Coresidency, Ethnicity, and Happiness of China's Rural Elders

28 Pages Posted: 24 May 2014

See all articles by Rachel Connelly

Rachel Connelly

Bowdoin College - Department of Economics; IZA Institute of Labor Economics

Michael Iannotti

Bates College

Margaret Maurer-Fazio

Bates College - Department of Economics; IZA Institute of Labor Economics

Dandan Zhang

National School of Development, Peking University

Abstract

As China moves into the ranks of aged societies, coresidency of elders with their adult children has become an increasingly important policy concern. This article utilizes data from the 2000 Population Census of China and the 2011 Chinese Household Ethnicity Survey (CHES) to analyze coresidency patterns of rural elders in seven Chinese provinces with high concentrations of ethnic minority populations. We also explore one consequence of coresidency, reported happiness. We find that socioeconomic variables matter in the determination of coresidency in China in ways that are very similar to their roles in other countries. However, changes between 2000 and 2011 in the effects of age and widowhood show that coresidency decisions among rural elders provinces are transitioning from child-centric to parent-centric. Our analysis also reveals the large role cultural norms play in determining coresidency, as evidenced by differences across ethnic groups.The CHES data allow us to compare coresidency across ethnicity with respect to both individual and regional degrees of assimilation versus isolation. Elders who do not speak Mandarin have higher rates of coresidency than those who do. Additionally, those who live in counties with low rates of intermarriage and intergroup friendships are also more likely to coreside. In exploring the determinants of happiness, we find again that socioeconomic and demographic conditions matter, as does ethnicity. Controlling all else, coresidency increases the happiness of the elderly by about 28 percent. Moreover, the unobserved characteristics that drive coresidency are highly detrimental to the happiness of the elderly.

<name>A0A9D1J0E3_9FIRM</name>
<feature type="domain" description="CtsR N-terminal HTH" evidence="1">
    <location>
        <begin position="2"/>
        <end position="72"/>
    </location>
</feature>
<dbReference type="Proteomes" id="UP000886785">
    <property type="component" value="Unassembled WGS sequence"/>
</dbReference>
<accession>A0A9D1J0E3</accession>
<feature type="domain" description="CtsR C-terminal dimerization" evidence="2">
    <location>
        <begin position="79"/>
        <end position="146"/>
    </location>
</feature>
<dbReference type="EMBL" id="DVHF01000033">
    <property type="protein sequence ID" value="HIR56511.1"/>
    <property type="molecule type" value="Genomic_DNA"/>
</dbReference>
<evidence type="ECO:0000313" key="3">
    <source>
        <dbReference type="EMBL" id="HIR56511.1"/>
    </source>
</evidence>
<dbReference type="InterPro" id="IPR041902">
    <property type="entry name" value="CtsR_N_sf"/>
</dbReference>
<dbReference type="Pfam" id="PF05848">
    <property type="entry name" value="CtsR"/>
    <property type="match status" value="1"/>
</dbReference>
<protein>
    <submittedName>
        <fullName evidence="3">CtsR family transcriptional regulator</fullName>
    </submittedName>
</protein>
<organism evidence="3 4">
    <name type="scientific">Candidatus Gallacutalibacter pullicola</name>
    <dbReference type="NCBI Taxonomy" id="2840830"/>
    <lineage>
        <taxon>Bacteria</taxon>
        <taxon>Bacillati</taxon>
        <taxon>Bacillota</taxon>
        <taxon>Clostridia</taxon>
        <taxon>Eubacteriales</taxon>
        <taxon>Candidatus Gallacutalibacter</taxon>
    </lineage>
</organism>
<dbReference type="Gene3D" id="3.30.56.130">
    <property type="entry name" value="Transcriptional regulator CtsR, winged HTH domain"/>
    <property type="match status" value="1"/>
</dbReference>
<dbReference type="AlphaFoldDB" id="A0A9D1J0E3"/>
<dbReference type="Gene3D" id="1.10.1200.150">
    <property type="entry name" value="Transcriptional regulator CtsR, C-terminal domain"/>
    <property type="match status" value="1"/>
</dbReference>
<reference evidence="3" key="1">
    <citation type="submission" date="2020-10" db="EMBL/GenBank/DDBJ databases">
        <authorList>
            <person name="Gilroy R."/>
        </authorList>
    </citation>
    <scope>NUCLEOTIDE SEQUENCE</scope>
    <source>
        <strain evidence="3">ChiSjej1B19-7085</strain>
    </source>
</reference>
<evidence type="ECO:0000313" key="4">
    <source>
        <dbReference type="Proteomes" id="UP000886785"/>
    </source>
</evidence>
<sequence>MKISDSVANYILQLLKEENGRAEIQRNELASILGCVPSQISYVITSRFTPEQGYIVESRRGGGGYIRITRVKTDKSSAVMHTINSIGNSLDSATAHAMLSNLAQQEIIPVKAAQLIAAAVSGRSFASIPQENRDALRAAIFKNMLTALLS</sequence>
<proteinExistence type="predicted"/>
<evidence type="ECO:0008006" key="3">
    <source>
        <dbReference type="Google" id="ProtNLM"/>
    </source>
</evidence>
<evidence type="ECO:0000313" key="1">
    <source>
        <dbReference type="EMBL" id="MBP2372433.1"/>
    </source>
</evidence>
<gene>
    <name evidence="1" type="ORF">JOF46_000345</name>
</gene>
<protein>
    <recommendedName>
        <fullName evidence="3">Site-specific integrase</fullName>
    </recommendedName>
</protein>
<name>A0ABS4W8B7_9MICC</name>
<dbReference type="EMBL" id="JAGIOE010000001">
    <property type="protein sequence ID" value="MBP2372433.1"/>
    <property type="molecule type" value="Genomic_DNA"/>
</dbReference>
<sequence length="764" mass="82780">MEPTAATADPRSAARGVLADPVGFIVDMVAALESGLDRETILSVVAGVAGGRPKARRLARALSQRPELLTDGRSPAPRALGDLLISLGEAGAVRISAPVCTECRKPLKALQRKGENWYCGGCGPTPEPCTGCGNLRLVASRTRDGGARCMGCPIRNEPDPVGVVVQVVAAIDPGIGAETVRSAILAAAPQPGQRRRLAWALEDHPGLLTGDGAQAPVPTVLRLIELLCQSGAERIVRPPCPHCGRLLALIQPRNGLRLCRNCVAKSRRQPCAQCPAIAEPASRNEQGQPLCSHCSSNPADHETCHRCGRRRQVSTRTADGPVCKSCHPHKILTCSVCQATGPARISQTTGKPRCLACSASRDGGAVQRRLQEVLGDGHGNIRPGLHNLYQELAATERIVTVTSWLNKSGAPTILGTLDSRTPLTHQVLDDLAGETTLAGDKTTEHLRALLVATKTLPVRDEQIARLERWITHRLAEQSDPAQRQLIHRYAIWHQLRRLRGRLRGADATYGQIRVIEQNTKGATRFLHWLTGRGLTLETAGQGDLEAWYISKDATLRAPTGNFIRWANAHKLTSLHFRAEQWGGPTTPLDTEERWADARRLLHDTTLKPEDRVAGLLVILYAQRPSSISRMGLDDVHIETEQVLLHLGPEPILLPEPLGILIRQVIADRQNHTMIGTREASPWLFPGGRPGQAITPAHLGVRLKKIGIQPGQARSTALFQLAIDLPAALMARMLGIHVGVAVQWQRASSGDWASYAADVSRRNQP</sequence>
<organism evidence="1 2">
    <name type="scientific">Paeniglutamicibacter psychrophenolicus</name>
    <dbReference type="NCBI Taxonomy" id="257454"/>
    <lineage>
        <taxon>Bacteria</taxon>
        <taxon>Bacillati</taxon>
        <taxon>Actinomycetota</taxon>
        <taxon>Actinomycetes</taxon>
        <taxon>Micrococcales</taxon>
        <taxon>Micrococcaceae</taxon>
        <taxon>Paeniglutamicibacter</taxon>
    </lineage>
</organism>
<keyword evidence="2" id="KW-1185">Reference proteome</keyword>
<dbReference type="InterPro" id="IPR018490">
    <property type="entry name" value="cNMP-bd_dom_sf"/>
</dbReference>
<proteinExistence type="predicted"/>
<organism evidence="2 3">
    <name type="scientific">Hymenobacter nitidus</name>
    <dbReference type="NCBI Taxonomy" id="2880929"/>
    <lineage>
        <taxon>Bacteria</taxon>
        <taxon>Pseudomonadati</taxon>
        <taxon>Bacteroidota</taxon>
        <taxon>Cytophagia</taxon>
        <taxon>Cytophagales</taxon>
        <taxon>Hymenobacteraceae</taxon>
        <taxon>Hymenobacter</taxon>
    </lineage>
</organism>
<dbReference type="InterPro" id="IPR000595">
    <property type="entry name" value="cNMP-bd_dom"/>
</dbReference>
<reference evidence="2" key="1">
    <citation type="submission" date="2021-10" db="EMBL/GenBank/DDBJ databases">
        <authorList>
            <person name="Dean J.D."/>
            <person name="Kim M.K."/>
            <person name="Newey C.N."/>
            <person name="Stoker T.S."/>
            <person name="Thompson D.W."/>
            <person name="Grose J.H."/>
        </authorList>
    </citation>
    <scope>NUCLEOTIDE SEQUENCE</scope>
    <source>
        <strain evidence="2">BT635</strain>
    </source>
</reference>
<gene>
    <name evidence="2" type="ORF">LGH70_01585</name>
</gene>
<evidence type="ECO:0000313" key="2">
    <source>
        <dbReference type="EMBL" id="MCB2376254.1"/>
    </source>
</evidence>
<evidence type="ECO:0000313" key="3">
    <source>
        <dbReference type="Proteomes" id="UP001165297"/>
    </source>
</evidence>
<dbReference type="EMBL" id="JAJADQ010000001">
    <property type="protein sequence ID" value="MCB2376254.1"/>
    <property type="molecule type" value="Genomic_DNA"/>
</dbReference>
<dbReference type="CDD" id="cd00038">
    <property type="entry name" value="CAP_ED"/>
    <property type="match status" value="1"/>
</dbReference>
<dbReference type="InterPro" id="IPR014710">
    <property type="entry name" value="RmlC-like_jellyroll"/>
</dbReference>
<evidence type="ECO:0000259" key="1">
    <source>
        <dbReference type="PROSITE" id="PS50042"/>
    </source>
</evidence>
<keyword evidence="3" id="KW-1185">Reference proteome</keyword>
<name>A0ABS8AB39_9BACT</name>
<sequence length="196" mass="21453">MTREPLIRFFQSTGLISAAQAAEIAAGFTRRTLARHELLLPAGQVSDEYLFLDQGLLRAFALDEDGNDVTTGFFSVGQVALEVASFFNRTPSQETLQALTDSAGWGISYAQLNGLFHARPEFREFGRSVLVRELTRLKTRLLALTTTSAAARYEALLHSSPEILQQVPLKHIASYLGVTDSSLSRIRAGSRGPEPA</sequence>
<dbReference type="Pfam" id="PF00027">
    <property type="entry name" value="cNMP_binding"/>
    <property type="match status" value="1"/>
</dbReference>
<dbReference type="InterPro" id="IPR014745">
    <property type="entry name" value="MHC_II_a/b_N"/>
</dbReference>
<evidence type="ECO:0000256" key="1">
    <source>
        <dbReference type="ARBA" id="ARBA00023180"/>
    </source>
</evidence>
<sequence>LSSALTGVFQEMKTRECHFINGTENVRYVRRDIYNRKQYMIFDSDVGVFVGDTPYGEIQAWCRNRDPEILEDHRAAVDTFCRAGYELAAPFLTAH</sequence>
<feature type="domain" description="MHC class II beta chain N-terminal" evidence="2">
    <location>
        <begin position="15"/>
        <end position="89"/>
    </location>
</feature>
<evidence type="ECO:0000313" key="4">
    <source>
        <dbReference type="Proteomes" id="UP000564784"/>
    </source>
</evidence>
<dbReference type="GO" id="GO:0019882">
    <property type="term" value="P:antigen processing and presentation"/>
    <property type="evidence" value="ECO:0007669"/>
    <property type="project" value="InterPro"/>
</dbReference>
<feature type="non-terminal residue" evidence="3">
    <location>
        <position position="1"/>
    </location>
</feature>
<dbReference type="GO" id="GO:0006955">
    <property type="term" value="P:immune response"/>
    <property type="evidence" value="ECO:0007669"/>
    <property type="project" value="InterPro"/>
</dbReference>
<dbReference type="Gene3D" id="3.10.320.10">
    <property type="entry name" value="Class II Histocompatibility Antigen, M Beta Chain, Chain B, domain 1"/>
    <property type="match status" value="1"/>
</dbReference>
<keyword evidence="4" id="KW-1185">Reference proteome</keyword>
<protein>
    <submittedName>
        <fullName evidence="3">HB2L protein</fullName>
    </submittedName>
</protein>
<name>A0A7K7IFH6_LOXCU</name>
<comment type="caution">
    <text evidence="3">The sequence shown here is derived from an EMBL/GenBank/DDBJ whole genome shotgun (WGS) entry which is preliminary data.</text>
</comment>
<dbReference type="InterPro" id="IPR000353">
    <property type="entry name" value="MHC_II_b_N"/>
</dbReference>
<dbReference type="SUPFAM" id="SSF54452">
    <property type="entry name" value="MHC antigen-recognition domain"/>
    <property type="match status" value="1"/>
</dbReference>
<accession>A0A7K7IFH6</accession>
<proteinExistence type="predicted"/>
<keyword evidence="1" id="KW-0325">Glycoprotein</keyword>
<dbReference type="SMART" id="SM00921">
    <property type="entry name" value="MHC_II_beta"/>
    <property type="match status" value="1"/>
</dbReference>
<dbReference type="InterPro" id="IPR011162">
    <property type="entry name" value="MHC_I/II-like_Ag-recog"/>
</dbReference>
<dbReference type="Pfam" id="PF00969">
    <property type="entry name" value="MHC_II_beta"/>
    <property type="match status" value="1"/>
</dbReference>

Keywords: coresidency, happiness, ethnicity, Minzu, global life satisfaction, elders, living arrangements, China Household Ethnicity Survey, China

JEL Classification: D13, J12, J14, J15

Suggested Citation

Connelly, Rachel and Iannotti, Michael and Maurer-Fazio, Margaret and Zhang, Dandan, Coresidency, Ethnicity, and Happiness of China's Rural Elders. IZA Discussion Paper No. 8194. Available at SSRN: https://ssrn.com/abstract=2441490

Rachel Connelly (Contact Author)

Bowdoin College - Department of Economics ( email )

Brunswick, ME 04011
United States
207-725-3790 (Phone)

IZA Institute of Labor Economics

P.O. Box 7240
Bonn, D-53072
Germany

Michael Iannotti

Bates College

204 Lane Hall
2 Andrews Road
Lewiston, ME 04240
United States

Margaret Maurer-Fazio

Bates College - Department of Economics ( email )

276 Pettengill Hall
4 Andrews Road
Lewiston, ME 04240
United States
207-786-6087 (Phone)
207-786-8338 (Fax)

IZA Institute of Labor Economics

P.O. Box 7240
Bonn, D-53072
Germany

Dandan Zhang

National School of Development, Peking University ( email )

Beijing, 100871
China

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